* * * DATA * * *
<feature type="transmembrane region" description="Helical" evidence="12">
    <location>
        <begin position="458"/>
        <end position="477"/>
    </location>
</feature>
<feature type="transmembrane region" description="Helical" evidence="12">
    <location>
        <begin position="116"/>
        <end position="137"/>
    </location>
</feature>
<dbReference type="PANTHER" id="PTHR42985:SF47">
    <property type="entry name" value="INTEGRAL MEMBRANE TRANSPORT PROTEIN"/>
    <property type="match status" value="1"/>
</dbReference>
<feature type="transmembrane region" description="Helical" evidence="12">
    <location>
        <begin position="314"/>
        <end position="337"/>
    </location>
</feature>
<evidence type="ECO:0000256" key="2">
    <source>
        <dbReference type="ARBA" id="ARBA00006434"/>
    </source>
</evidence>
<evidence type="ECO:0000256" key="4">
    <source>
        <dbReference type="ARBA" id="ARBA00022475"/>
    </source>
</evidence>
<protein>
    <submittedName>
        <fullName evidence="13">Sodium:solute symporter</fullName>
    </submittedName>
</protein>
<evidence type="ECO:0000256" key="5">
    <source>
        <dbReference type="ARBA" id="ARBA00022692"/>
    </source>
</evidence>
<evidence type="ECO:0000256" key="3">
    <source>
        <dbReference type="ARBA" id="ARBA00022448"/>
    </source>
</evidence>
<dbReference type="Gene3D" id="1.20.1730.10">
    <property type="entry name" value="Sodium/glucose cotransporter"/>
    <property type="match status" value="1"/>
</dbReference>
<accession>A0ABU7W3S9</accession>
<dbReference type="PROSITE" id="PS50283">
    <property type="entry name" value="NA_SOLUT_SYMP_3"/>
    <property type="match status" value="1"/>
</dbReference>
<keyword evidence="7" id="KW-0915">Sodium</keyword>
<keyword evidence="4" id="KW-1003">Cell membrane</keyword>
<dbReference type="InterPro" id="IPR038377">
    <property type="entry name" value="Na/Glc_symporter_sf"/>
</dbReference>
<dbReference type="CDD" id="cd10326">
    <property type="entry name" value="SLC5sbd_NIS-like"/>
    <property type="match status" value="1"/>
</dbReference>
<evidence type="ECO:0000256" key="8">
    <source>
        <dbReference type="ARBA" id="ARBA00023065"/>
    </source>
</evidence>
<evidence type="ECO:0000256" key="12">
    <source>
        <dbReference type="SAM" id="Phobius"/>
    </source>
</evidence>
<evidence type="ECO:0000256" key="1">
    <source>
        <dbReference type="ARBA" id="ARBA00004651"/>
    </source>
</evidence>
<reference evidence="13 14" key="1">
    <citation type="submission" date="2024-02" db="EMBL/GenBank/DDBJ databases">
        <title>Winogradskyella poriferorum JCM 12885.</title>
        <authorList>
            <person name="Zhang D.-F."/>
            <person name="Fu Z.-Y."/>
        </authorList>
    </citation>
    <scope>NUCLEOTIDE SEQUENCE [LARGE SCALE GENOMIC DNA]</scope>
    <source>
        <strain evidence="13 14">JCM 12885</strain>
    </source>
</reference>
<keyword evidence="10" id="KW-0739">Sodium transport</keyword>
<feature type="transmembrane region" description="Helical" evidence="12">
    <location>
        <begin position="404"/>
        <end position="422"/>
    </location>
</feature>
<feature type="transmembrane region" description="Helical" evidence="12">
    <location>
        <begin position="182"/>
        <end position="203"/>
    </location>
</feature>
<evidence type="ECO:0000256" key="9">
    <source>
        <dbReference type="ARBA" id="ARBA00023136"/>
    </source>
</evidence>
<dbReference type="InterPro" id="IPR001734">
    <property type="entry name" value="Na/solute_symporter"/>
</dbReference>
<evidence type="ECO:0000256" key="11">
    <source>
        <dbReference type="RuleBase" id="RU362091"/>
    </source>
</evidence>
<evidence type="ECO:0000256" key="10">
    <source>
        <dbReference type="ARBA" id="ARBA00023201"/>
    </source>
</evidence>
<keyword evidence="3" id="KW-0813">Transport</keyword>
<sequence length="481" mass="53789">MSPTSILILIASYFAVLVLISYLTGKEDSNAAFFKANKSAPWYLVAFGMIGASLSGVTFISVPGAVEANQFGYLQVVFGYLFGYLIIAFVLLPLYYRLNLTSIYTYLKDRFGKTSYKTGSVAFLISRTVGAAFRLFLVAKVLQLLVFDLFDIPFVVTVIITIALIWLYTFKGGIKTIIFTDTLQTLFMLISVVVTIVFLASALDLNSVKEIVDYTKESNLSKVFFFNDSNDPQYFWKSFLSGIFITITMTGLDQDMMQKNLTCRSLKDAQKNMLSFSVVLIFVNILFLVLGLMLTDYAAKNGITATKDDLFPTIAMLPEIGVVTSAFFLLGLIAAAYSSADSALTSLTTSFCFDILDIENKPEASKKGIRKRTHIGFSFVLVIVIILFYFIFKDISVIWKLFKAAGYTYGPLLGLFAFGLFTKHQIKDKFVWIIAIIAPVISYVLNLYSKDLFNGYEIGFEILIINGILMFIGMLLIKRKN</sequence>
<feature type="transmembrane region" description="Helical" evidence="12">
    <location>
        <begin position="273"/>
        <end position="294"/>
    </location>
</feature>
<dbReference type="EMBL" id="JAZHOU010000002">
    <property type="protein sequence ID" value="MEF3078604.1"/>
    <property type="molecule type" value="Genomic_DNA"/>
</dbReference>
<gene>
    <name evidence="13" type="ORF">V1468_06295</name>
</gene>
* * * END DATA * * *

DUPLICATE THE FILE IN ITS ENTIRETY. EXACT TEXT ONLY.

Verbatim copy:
<feature type="transmembrane region" description="Helical" evidence="12">
    <location>
        <begin position="458"/>
        <end position="477"/>
    </location>
</feature>
<feature type="transmembrane region" description="Helical" evidence="12">
    <location>
        <begin position="116"/>
        <end position="137"/>
    </location>
</feature>
<dbReference type="PANTHER" id="PTHR42985:SF47">
    <property type="entry name" value="INTEGRAL MEMBRANE TRANSPORT PROTEIN"/>
    <property type="match status" value="1"/>
</dbReference>
<feature type="transmembrane region" description="Helical" evidence="12">
    <location>
        <begin position="314"/>
        <end position="337"/>
    </location>
</feature>
<evidence type="ECO:0000256" key="2">
    <source>
        <dbReference type="ARBA" id="ARBA00006434"/>
    </source>
</evidence>
<evidence type="ECO:0000256" key="4">
    <source>
        <dbReference type="ARBA" id="ARBA00022475"/>
    </source>
</evidence>
<protein>
    <submittedName>
        <fullName evidence="13">Sodium:solute symporter</fullName>
    </submittedName>
</protein>
<evidence type="ECO:0000256" key="5">
    <source>
        <dbReference type="ARBA" id="ARBA00022692"/>
    </source>
</evidence>
<evidence type="ECO:0000256" key="3">
    <source>
        <dbReference type="ARBA" id="ARBA00022448"/>
    </source>
</evidence>
<dbReference type="Gene3D" id="1.20.1730.10">
    <property type="entry name" value="Sodium/glucose cotransporter"/>
    <property type="match status" value="1"/>
</dbReference>
<accession>A0ABU7W3S9</accession>
<dbReference type="PROSITE" id="PS50283">
    <property type="entry name" value="NA_SOLUT_SYMP_3"/>
    <property type="match status" value="1"/>
</dbReference>
<keyword evidence="7" id="KW-0915">Sodium</keyword>
<keyword evidence="4" id="KW-1003">Cell membrane</keyword>
<dbReference type="InterPro" id="IPR038377">
    <property type="entry name" value="Na/Glc_symporter_sf"/>
</dbReference>
<dbReference type="CDD" id="cd10326">
    <property type="entry name" value="SLC5sbd_NIS-like"/>
    <property type="match status" value="1"/>
</dbReference>
<evidence type="ECO:0000256" key="8">
    <source>
        <dbReference type="ARBA" id="ARBA00023065"/>
    </source>
</evidence>
<evidence type="ECO:0000256" key="12">
    <source>
        <dbReference type="SAM" id="Phobius"/>
    </source>
</evidence>
<evidence type="ECO:0000256" key="1">
    <source>
        <dbReference type="ARBA" id="ARBA00004651"/>
    </source>
</evidence>
<reference evidence="13 14" key="1">
    <citation type="submission" date="2024-02" db="EMBL/GenBank/DDBJ databases">
        <title>Winogradskyella poriferorum JCM 12885.</title>
        <authorList>
            <person name="Zhang D.-F."/>
            <person name="Fu Z.-Y."/>
        </authorList>
    </citation>
    <scope>NUCLEOTIDE SEQUENCE [LARGE SCALE GENOMIC DNA]</scope>
    <source>
        <strain evidence="13 14">JCM 12885</strain>
    </source>
</reference>
<keyword evidence="10" id="KW-0739">Sodium transport</keyword>
<feature type="transmembrane region" description="Helical" evidence="12">
    <location>
        <begin position="404"/>
        <end position="422"/>
    </location>
</feature>
<feature type="transmembrane region" description="Helical" evidence="12">
    <location>
        <begin position="182"/>
        <end position="203"/>
    </location>
</feature>
<evidence type="ECO:0000256" key="9">
    <source>
        <dbReference type="ARBA" id="ARBA00023136"/>
    </source>
</evidence>
<dbReference type="InterPro" id="IPR001734">
    <property type="entry name" value="Na/solute_symporter"/>
</dbReference>
<evidence type="ECO:0000256" key="11">
    <source>
        <dbReference type="RuleBase" id="RU362091"/>
    </source>
</evidence>
<evidence type="ECO:0000256" key="10">
    <source>
        <dbReference type="ARBA" id="ARBA00023201"/>
    </source>
</evidence>
<keyword evidence="3" id="KW-0813">Transport</keyword>
<sequence length="481" mass="53789">MSPTSILILIASYFAVLVLISYLTGKEDSNAAFFKANKSAPWYLVAFGMIGASLSGVTFISVPGAVEANQFGYLQVVFGYLFGYLIIAFVLLPLYYRLNLTSIYTYLKDRFGKTSYKTGSVAFLISRTVGAAFRLFLVAKVLQLLVFDLFDIPFVVTVIITIALIWLYTFKGGIKTIIFTDTLQTLFMLISVVVTIVFLASALDLNSVKEIVDYTKESNLSKVFFFNDSNDPQYFWKSFLSGIFITITMTGLDQDMMQKNLTCRSLKDAQKNMLSFSVVLIFVNILFLVLGLMLTDYAAKNGITATKDDLFPTIAMLPEIGVVTSAFFLLGLIAAAYSSADSALTSLTTSFCFDILDIENKPEASKKGIRKRTHIGFSFVLVIVIILFYFIFKDISVIWKLFKAAGYTYGPLLGLFAFGLFTKHQIKDKFVWIIAIIAPVISYVLNLYSKDLFNGYEIGFEILIINGILMFIGMLLIKRKN</sequence>
<feature type="transmembrane region" description="Helical" evidence="12">
    <location>
        <begin position="273"/>
        <end position="294"/>
    </location>
</feature>
<dbReference type="EMBL" id="JAZHOU010000002">
    <property type="protein sequence ID" value="MEF3078604.1"/>
    <property type="molecule type" value="Genomic_DNA"/>
</dbReference>
<gene>
    <name evidence="13" type="ORF">V1468_06295</name>
</gene>